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I have two classes, A and B like this :

class A
{
public:
    A(int i)
    {
        this->i = i;
    }
private:
    int i;
};

class B
{
public:
    B()
    {
        i = 0;
        a = new A(i);
        i++;
        // i = 1
        // a->i must be 1
    }

private:
    A* a;
    int i;
};

I tri to share a member between the two objects. I want when i is modified in B, i have to be modified in A. How can I doing something like that ? It is possible by reference ? I hope I was clear. Thanks.

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3 Answers 3

up vote 0 down vote accepted

Yes, it's possible by reference, but then you run into scoping issues.

You can also have a std::shared_ptr to share variables between classes.

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I used a std::shared_ptr as you said. It work fine, thanks –  flow Dec 16 '12 at 14:41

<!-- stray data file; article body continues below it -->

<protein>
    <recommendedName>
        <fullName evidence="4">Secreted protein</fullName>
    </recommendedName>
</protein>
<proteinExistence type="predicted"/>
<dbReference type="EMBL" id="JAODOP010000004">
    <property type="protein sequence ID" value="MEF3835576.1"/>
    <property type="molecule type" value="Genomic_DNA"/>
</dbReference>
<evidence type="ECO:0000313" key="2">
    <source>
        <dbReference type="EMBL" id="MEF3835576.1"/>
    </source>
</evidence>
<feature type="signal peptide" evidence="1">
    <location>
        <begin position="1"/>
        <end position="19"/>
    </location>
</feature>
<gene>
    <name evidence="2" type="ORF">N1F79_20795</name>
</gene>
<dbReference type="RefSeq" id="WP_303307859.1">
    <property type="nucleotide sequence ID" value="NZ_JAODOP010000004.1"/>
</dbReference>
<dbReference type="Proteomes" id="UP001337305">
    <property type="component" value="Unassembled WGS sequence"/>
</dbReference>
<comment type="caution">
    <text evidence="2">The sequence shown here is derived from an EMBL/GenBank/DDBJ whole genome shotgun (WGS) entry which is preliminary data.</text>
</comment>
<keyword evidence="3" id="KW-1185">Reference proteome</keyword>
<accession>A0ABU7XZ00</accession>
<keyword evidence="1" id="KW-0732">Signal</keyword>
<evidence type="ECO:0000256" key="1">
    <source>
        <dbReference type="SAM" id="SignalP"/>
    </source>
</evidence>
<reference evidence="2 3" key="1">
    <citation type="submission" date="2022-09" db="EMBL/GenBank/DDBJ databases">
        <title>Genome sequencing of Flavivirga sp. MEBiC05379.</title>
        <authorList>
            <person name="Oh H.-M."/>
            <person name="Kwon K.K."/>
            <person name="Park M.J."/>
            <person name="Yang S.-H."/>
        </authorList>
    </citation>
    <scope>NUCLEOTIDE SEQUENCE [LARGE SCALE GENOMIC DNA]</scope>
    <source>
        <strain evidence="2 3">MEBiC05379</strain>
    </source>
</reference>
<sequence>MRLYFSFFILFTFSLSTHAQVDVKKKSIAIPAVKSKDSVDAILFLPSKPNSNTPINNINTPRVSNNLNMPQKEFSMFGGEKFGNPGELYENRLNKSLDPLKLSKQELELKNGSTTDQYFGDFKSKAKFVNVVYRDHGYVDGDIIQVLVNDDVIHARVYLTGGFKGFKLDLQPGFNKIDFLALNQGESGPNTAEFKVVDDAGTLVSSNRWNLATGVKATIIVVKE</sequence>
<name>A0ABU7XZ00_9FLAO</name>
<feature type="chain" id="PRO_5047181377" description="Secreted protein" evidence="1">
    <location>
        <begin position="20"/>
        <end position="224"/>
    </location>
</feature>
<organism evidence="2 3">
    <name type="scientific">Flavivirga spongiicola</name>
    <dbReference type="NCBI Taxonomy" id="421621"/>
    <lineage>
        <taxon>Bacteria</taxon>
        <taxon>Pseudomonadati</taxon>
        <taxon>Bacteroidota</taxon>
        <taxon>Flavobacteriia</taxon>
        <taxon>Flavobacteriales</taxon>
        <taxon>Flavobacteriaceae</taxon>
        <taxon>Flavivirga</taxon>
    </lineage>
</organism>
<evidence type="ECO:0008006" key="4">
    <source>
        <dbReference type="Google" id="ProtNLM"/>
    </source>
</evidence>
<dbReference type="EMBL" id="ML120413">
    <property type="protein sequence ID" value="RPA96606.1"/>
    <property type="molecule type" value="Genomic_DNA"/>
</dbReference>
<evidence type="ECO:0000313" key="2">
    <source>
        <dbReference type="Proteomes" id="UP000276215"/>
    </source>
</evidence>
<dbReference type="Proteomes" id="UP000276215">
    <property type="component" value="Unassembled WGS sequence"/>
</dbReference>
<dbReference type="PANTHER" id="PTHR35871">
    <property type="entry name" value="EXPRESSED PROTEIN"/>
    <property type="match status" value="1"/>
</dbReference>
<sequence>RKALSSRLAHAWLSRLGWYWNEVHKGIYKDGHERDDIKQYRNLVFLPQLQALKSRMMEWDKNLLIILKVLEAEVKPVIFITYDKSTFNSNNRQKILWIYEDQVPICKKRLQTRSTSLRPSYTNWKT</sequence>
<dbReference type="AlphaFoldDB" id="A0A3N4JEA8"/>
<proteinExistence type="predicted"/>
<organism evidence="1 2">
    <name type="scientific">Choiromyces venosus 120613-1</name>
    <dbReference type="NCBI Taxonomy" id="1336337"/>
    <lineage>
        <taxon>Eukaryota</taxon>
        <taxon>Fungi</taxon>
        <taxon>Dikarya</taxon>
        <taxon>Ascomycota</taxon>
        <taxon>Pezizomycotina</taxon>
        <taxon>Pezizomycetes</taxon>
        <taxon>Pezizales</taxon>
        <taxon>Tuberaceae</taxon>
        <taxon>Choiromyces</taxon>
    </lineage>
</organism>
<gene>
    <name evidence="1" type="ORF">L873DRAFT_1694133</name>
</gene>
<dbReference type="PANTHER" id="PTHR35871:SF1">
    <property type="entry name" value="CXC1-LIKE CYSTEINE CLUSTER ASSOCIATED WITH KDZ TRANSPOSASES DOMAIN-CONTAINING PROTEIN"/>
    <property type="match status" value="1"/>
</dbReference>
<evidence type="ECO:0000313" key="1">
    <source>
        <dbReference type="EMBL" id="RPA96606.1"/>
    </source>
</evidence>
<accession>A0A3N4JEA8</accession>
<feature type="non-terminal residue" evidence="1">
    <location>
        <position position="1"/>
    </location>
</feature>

Without creating a cyclic dependency you need a third object (you can use the address of something if you want) that is shared/known to both classes.

While I prefer reference to pointers in many cases I tend to avoid references because they are not necessarily good candidates for sharing data when the life-time of the shared object is hard to decide over. A std::shared_ptr might be a good fit.

Though, it might also be as simple as

int x;
A* a = new A(&x);
B* b = new B(&x);

However, in this example a reference is more appropriate but given that the scope here doesn't say anything about the life-time of a and b I'd go with all heap and a shared_ptr to not stumble on the problem of who will delete the shared memory?...

#include <memory>
auto x = std::make_shared<int>(0);
A* a = new A(x);
B* b = new B(x);
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Like Luchian said, you need to be careful of scope and the lifetime of the variable that you're referencing. In your example as long as B never outlives A you would be fine.

class A
{
public:
    A(int &i) : m_i(i)
    {
    }
private:
    int &m_i;
};

class B
{
public:
    B()
    {
        i = 0;
        a = new A(i);
        i++;
        // i = 1
        // a->i must be 1
    }

private:
    A* a;
    int i;
};
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